Applied contemplation of the nature of psyche, and of the implications of that nature.
If not the whole of my vocation, this is at least an important branch of it.
I remember that in my youth, I experienced an insight. My intuition is that it resulted directly from meditation. It’s so important to me, but it’s not so verbal. But I’m still going to try to narrate it.
It didn’t come all at once. For sure it didn’t, since I’m still not done exploring it even decades later. So it still hasn’t finished emerging yet.
It’s easier to describe it by describing what it’s not:
Our mind has something that could be called a normalizing function. It’s not a matter of choice. It’s a biological aspect of the mind, as far as I observe. Our minds, to preserve a sense of stability and coherence, project an artificial sense of normalcy and normality onto our experiences.
It is SANE to exercise this normalizing function. It is also fundamentally irrational (in the sense of being utterly contrived).
Altered states reveal the normalizing function by disrupting it. Sometimes meditation brings about these kinds of states.
When I was younger, I was thinking about the fantasy that humans have long had about being able to fly bodily through the sky. One day, it struck me that if this power were to manifest on a mass level, it would not take very long before people were complaining about it or about conditions related to it.
We would say, ‘Oh, damn it. It’s 12:45 pm, I have to fly back to a work meeting.’. Some of us would be distracted and depressed as we flew on our various errands.
Around the same time, it struck me that we all literally have super-powers that we normalize. I looked at a recently healed cut on my hand, and it struck me that I literally had the power to knit my physical form back together if it was damaged. Someone or something rips or slices it apart, and it just knits back together. All physical movement was telekinesis. Moving your physical body with the power of mental intention. I noticed that the whole thing was basically nuts.
Later, also during a phase of comparatively intense (for me) meditation, I had the experience of waking up and looking out the window of my room and seeing the moon. A white orb of stone just floating. It hit me that ‘this is very strange’. And there was a feeling of awe.
Again, I’m using words to describe physical sensations. It doesn’t really work. But if you’re reading this, you’re imagining whatever these words might evoke in you. Hope it’s nice. I can’t describe the precise cocktail of impressions, sensations, cognitions, and perceptions that were in me at that moment. So, I use these terms.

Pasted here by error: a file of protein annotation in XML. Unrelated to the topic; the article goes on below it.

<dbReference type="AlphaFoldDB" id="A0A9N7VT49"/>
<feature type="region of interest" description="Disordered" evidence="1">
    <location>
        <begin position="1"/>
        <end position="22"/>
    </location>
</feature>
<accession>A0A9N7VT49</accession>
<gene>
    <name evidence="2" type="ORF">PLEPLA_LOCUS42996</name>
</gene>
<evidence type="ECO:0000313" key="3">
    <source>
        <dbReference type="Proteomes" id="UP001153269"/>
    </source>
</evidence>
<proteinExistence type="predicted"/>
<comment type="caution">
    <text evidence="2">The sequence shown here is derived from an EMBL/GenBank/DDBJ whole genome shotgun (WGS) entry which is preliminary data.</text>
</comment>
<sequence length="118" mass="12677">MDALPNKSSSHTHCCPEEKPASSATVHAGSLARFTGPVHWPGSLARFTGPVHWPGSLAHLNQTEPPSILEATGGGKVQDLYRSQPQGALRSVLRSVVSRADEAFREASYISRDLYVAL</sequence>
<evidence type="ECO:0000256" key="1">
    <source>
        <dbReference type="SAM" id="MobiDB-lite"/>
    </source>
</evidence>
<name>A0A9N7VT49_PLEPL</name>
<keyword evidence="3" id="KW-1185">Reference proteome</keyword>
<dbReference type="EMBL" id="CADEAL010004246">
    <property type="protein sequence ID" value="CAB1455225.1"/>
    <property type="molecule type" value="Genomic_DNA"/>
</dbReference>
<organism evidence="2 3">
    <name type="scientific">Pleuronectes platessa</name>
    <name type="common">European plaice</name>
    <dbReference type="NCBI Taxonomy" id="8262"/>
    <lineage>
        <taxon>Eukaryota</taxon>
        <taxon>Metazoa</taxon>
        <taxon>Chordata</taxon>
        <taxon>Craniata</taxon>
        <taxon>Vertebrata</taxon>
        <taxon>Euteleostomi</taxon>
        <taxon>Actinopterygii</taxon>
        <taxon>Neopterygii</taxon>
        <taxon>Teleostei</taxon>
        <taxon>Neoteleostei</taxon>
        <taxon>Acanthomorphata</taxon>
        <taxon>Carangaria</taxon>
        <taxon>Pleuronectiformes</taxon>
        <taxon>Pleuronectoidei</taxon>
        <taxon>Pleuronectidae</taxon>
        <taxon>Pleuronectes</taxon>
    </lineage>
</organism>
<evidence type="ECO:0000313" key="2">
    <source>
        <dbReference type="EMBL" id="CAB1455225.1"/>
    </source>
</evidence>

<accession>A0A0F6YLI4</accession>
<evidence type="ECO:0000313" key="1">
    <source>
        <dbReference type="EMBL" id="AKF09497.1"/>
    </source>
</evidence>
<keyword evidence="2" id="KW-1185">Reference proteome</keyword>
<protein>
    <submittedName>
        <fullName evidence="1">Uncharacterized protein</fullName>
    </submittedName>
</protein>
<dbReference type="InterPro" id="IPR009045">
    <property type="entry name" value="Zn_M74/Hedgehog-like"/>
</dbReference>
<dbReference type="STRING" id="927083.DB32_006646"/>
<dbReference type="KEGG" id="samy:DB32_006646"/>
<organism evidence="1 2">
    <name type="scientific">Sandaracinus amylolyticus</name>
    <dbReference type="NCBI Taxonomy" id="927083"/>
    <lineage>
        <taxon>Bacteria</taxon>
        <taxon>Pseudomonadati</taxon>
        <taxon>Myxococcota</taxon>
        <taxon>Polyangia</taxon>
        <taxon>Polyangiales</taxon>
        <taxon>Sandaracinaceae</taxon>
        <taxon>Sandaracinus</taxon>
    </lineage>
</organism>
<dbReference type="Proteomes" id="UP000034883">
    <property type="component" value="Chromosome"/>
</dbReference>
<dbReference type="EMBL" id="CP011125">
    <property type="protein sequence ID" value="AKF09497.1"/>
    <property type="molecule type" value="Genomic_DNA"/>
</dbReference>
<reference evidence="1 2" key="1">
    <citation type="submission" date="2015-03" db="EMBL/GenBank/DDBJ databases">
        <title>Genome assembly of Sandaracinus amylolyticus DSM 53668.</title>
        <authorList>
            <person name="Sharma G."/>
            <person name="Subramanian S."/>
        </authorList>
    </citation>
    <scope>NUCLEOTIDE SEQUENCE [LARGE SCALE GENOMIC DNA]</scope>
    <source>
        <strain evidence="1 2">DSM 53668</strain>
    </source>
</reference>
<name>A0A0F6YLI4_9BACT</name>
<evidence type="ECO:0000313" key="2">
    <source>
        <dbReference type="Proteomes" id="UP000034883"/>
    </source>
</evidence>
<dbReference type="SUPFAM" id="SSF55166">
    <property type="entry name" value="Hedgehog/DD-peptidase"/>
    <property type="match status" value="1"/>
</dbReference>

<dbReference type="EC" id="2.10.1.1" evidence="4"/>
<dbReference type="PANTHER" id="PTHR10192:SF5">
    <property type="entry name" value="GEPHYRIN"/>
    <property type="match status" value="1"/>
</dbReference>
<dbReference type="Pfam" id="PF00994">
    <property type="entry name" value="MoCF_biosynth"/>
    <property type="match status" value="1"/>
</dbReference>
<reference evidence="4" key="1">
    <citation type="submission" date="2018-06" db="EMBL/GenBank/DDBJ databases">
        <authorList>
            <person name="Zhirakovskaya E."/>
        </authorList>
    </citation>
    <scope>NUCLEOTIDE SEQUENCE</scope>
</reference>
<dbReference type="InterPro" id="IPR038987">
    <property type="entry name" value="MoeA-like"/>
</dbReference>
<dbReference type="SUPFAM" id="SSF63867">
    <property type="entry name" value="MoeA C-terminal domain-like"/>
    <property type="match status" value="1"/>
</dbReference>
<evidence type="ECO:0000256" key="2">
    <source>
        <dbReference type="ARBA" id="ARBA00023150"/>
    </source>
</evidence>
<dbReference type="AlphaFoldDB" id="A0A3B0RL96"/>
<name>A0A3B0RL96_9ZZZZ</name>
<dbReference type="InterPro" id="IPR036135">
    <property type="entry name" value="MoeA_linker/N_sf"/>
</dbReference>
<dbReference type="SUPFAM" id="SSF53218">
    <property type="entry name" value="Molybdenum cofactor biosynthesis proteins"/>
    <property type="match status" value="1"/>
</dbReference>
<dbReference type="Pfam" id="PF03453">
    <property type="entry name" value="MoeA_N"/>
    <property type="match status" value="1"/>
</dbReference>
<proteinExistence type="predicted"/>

Gradually, at some point, these sensations and experiences gelled into the realization that there was in fact nothing normal in the Cosmos. Normalcy was a condition that my bodymind had been imposing onto my flow of perceptions in order to establish a sense of stability, coherence, and mastery. Not mastery in the sense of ‘consummate control over all I survey’, but mastery in the sense of ‘my world basically holds together whether I’m particularly impressive or not’. We don’t realize or acknowledge how masterful that is, but it is.
Nothing is normal. Everything is miraculous.
Any perception of sufficient magnitude overwhelms our normalizing function and we experience awe until our poor bodymind can assert normality again.
Recognizing the inherent miraculousness and mysteriousness of existence is not an accomplishment. It’s nothing to brag about. It in itself is also the most normal thing in the world. If mystery and miracle is everywhere, what’s impressive about finally noticing it?
I also realized that so-called enlightenment was also nothing to feel superior about. It’s basically just realizing in a deeply experiential way that everything is miraculous. I have not done that, but I’ve caught a whiff, and that’s been enough to occupy me for a good, long time. Anyway, enlightenment, or a big part of enlightenment, is the apprehension/realization of the intrinsic miraculousness of everything.
So guess what that means? 5 minutes before you were enlightened, how intrinsically miraculous were you? Completely. 5 minutes after? Still completely. All that’s changed is you now see how miraculous you and everything else are. See? Nothing to brag about.
It would be like me bragging to you and saying ‘Hey, look at me? I can see that you’re a miraculous genius, but you can’t see it. I’m so amazing!’ Who cares? You’re still a genius. You’re equally amazing.
The Buddha was basically like a kindergartener who learned how to write his name in print. To the rest of us younger children, this seemed like great magic. Enlightenment seems like magic to those who are trying to get it. (Buddhist scholars would correct my terminology here. It’s more accurate to call it ‘awakening’.)
The practical upshot of all of this was that my sense of importance got simultaneously seriously downgraded and seriously upgraded. I am of Cosmos. Unequivocally so. That’s the meaning of Cosmos, it’s All-That-Is.
At the same time, my customary, constituent processes, narratives, agendas, and views, are tiny. And laughably contingent. I don’t care. They’re mine and I love ‘em. I don’t need the fate of the Universe to be at stake to feel passionately about my passions. I’ll live and die for them, and they’ll blow away. That’s okay.
So, engaged contemplation/禪/Chan/Zen feels like my vocation. And it has for a while now. I call it Experiential Ontology. Exploring the unfolding context and phenomenon of the feeling of existence.
It’s okay. It’s good.
This is my spirituality. It can contain narratives, but is neither born of nor bound to them.
It seems to be ‘in pursuit of’ nothing in particular.
This post comes partially because I’m experimenting in writing directly in a way that feels Real and Natural to me. ‘What if I could just write directly as myself?’